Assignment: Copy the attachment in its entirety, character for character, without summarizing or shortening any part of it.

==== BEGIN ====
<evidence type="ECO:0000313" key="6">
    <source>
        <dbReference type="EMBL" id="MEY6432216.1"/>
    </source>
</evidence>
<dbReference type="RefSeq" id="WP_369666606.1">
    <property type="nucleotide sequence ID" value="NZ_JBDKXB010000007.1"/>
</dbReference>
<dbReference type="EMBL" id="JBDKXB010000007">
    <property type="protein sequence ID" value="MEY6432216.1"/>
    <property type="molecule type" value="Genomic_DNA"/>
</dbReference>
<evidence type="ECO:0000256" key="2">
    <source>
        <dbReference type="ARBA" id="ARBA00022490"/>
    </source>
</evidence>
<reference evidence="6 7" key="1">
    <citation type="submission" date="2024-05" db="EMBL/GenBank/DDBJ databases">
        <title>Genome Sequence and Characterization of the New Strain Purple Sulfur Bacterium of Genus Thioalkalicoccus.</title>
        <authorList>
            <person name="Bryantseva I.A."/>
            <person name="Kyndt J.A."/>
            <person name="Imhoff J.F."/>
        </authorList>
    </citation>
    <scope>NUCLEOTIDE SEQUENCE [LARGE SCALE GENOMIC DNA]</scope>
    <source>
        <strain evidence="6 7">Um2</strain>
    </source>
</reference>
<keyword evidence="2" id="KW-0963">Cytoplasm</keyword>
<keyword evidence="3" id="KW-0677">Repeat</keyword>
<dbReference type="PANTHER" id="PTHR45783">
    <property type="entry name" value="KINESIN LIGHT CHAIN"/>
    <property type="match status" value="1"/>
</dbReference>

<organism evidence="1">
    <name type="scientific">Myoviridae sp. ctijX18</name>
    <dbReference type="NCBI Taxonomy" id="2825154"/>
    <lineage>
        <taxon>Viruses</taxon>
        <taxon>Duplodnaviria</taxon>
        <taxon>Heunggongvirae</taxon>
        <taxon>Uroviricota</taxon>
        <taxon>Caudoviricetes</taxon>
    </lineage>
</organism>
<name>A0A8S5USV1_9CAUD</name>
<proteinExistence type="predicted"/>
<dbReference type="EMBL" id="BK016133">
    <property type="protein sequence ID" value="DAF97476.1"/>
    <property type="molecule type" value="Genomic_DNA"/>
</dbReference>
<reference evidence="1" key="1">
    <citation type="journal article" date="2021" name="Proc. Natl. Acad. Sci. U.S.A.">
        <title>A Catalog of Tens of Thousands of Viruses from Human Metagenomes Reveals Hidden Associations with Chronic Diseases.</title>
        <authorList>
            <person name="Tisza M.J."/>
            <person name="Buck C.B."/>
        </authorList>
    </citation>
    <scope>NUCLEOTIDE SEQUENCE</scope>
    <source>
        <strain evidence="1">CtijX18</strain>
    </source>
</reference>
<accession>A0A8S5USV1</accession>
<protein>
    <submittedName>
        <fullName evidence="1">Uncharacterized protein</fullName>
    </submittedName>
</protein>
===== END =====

<evidence type="ECO:0000313" key="6">
    <source>
        <dbReference type="EMBL" id="MEY6432216.1"/>
    </source>
</evidence>
<dbReference type="RefSeq" id="WP_369666606.1">
    <property type="nucleotide sequence ID" value="NZ_JBDKXB010000007.1"/>
</dbReference>
<dbReference type="EMBL" id="JBDKXB010000007">
    <property type="protein sequence ID" value="MEY6432216.1"/>
    <property type="molecule type" value="Genomic_DNA"/>
</dbReference>
<evidence type="ECO:0000256" key="2">
    <source>
        <dbReference type="ARBA" id="ARBA00022490"/>
    </source>
</evidence>
<reference evidence="6 7" key="1">
    <citation type="submission" date="2024-05" db="EMBL/GenBank/DDBJ databases">
        <title>Genome Sequence and Characterization of the New Strain Purple Sulfur Bacterium of Genus Thioalkalicoccus.</title>
        <authorList>
            <person name="Bryantseva I.A."/>
            <person name="Kyndt J.A."/>
            <person name="Imhoff J.F."/>
        </authorList>
    </citation>
    <scope>NUCLEOTIDE SEQUENCE [LARGE SCALE GENOMIC DNA]</scope>
    <source>
        <strain evidence="6 7">Um2</strain>
    </source>
</reference>
<keyword evidence="2" id="KW-0963">Cytoplasm</keyword>
<keyword evidence="3" id="KW-0677">Repeat</keyword>
<dbReference type="PANTHER" id="PTHR45783">
    <property type="entry name" value="KINESIN LIGHT CHAIN"/>
    <property type="match status" value="1"/>
</dbReference>

<organism evidence="1">
    <name type="scientific">Myoviridae sp. ctijX18</name>
    <dbReference type="NCBI Taxonomy" id="2825154"/>
    <lineage>
        <taxon>Viruses</taxon>
        <taxon>Duplodnaviria</taxon>
        <taxon>Heunggongvirae</taxon>
        <taxon>Uroviricota</taxon>
        <taxon>Caudoviricetes</taxon>
    </lineage>
</organism>
<name>A0A8S5USV1_9CAUD</name>
<proteinExistence type="predicted"/>
<dbReference type="EMBL" id="BK016133">
    <property type="protein sequence ID" value="DAF97476.1"/>
    <property type="molecule type" value="Genomic_DNA"/>
</dbReference>
<reference evidence="1" key="1">
    <citation type="journal article" date="2021" name="Proc. Natl. Acad. Sci. U.S.A.">
        <title>A Catalog of Tens of Thousands of Viruses from Human Metagenomes Reveals Hidden Associations with Chronic Diseases.</title>
        <authorList>
            <person name="Tisza M.J."/>
            <person name="Buck C.B."/>
        </authorList>
    </citation>
    <scope>NUCLEOTIDE SEQUENCE</scope>
    <source>
        <strain evidence="1">CtijX18</strain>
    </source>
</reference>
<accession>A0A8S5USV1</accession>
<protein>
    <submittedName>
        <fullName evidence="1">Uncharacterized protein</fullName>
    </submittedName>
</protein>